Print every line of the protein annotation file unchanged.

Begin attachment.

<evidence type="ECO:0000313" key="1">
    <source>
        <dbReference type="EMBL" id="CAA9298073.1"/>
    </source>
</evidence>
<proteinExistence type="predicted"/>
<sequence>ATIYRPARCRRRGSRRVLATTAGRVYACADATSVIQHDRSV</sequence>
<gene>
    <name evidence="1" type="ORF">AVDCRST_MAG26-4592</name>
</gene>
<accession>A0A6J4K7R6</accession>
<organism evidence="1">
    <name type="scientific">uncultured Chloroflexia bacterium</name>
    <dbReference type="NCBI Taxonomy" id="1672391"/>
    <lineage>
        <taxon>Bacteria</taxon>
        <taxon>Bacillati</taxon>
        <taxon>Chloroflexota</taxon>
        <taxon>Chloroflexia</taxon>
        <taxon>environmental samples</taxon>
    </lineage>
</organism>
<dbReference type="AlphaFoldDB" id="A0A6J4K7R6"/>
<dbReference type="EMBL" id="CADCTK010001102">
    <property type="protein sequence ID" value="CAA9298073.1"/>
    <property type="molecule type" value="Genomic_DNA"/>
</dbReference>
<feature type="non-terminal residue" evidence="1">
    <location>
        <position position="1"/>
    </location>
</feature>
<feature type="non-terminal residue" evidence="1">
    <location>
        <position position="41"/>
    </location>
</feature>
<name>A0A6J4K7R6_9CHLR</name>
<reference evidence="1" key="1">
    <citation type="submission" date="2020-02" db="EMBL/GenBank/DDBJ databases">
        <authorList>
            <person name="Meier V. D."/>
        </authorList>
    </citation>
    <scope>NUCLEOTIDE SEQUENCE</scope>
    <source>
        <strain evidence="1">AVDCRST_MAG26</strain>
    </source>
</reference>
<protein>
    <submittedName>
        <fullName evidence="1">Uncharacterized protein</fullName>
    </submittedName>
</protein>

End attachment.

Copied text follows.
<evidence type="ECO:0000313" key="1">
    <source>
        <dbReference type="EMBL" id="CAA9298073.1"/>
    </source>
</evidence>
<proteinExistence type="predicted"/>
<sequence>ATIYRPARCRRRGSRRVLATTAGRVYACADATSVIQHDRSV</sequence>
<gene>
    <name evidence="1" type="ORF">AVDCRST_MAG26-4592</name>
</gene>
<accession>A0A6J4K7R6</accession>
<organism evidence="1">
    <name type="scientific">uncultured Chloroflexia bacterium</name>
    <dbReference type="NCBI Taxonomy" id="1672391"/>
    <lineage>
        <taxon>Bacteria</taxon>
        <taxon>Bacillati</taxon>
        <taxon>Chloroflexota</taxon>
        <taxon>Chloroflexia</taxon>
        <taxon>environmental samples</taxon>
    </lineage>
</organism>
<dbReference type="AlphaFoldDB" id="A0A6J4K7R6"/>
<dbReference type="EMBL" id="CADCTK010001102">
    <property type="protein sequence ID" value="CAA9298073.1"/>
    <property type="molecule type" value="Genomic_DNA"/>
</dbReference>
<feature type="non-terminal residue" evidence="1">
    <location>
        <position position="1"/>
    </location>
</feature>
<feature type="non-terminal residue" evidence="1">
    <location>
        <position position="41"/>
    </location>
</feature>
<name>A0A6J4K7R6_9CHLR</name>
<reference evidence="1" key="1">
    <citation type="submission" date="2020-02" db="EMBL/GenBank/DDBJ databases">
        <authorList>
            <person name="Meier V. D."/>
        </authorList>
    </citation>
    <scope>NUCLEOTIDE SEQUENCE</scope>
    <source>
        <strain evidence="1">AVDCRST_MAG26</strain>
    </source>
</reference>
<protein>
    <submittedName>
        <fullName evidence="1">Uncharacterized protein</fullName>
    </submittedName>
</protein>